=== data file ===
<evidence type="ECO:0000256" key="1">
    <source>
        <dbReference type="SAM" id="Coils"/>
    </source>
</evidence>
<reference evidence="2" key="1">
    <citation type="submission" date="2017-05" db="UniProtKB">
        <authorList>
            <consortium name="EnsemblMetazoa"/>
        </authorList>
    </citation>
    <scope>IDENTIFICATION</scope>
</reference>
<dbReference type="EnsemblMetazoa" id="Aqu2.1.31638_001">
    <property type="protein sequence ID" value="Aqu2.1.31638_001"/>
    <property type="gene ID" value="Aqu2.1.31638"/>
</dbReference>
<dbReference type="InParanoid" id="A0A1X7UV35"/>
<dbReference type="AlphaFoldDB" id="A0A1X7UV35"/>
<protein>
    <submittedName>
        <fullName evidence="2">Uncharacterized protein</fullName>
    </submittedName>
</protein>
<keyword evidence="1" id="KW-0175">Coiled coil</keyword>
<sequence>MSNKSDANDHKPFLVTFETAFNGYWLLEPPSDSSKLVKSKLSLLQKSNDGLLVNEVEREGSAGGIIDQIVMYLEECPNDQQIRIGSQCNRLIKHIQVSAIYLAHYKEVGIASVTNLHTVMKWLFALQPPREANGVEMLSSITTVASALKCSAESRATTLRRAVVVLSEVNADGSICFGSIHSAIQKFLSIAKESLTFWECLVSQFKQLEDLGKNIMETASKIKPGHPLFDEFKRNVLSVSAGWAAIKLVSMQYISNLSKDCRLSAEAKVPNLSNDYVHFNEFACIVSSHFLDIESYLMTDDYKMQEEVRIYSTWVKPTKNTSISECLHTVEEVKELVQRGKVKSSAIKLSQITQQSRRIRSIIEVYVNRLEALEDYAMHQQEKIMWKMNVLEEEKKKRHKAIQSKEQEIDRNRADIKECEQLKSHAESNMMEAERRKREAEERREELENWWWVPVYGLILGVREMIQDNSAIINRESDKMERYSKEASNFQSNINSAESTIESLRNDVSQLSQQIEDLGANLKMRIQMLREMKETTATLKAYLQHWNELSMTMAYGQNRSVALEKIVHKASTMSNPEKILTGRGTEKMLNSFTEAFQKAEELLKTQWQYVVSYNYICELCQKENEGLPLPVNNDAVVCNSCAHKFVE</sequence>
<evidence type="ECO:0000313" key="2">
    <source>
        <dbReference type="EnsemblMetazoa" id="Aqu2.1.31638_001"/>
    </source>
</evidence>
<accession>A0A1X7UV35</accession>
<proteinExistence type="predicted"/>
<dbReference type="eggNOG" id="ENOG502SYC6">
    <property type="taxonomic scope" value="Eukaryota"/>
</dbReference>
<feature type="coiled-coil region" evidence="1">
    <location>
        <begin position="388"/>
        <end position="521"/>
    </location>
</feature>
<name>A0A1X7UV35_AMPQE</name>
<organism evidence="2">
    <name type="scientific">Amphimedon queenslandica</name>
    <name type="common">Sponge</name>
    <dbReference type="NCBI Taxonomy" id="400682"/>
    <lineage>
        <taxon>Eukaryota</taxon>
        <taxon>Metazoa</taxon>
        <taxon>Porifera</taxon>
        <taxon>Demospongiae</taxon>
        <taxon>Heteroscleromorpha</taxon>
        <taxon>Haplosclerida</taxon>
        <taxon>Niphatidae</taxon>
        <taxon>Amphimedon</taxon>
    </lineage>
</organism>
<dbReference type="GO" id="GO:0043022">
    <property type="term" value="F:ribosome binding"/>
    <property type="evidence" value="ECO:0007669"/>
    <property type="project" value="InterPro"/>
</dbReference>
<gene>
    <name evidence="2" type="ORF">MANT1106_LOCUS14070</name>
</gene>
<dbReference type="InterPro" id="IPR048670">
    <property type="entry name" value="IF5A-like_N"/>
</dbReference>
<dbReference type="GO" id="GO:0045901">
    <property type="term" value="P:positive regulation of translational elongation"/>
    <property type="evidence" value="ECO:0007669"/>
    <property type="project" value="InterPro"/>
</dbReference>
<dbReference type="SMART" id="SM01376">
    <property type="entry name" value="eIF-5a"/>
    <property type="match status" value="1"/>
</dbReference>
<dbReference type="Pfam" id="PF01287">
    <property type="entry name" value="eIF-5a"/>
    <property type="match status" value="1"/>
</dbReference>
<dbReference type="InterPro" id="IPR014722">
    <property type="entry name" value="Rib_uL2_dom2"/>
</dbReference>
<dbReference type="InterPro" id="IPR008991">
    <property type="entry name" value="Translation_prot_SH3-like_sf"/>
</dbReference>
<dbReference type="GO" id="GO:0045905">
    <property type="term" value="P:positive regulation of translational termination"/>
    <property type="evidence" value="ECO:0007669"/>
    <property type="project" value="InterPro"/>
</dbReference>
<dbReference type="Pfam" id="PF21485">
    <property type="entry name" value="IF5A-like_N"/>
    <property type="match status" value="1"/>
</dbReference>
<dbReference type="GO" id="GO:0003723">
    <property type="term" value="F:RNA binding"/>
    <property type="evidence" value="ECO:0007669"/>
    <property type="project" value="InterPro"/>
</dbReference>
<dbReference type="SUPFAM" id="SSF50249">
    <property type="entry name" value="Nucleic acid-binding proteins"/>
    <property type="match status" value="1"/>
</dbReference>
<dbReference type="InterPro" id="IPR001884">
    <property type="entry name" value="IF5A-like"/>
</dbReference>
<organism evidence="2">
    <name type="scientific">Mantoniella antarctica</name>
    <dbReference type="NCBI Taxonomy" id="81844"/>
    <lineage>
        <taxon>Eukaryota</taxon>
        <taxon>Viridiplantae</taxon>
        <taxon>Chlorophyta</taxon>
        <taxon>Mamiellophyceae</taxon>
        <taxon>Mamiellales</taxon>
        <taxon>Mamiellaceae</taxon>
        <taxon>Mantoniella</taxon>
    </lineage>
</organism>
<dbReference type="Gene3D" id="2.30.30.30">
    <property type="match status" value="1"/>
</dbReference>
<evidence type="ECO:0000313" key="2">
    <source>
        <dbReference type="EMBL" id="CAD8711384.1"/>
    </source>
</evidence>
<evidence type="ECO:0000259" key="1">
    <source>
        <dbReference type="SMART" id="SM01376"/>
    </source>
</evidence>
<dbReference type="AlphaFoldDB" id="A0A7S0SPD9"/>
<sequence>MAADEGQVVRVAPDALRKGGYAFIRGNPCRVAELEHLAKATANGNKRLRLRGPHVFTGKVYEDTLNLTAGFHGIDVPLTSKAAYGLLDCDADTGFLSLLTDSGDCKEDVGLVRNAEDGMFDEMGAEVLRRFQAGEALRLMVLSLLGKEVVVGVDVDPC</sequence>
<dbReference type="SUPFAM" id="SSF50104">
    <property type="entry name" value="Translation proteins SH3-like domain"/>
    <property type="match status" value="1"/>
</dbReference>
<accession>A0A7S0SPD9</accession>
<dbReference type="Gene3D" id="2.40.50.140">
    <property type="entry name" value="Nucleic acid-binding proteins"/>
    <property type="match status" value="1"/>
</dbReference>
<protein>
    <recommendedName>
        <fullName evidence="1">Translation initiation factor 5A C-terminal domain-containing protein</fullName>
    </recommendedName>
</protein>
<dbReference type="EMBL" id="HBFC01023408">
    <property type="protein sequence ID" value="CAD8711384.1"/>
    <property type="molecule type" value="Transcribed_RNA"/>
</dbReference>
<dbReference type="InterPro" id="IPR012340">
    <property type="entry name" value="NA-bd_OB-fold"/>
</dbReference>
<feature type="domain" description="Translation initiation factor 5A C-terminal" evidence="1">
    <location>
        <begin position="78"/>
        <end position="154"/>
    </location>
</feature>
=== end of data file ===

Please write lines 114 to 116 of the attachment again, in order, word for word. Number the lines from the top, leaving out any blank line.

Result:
        <taxon>Eukaryota</taxon>
        <taxon>Viridiplantae</taxon>
        <taxon>Chlorophyta</taxon>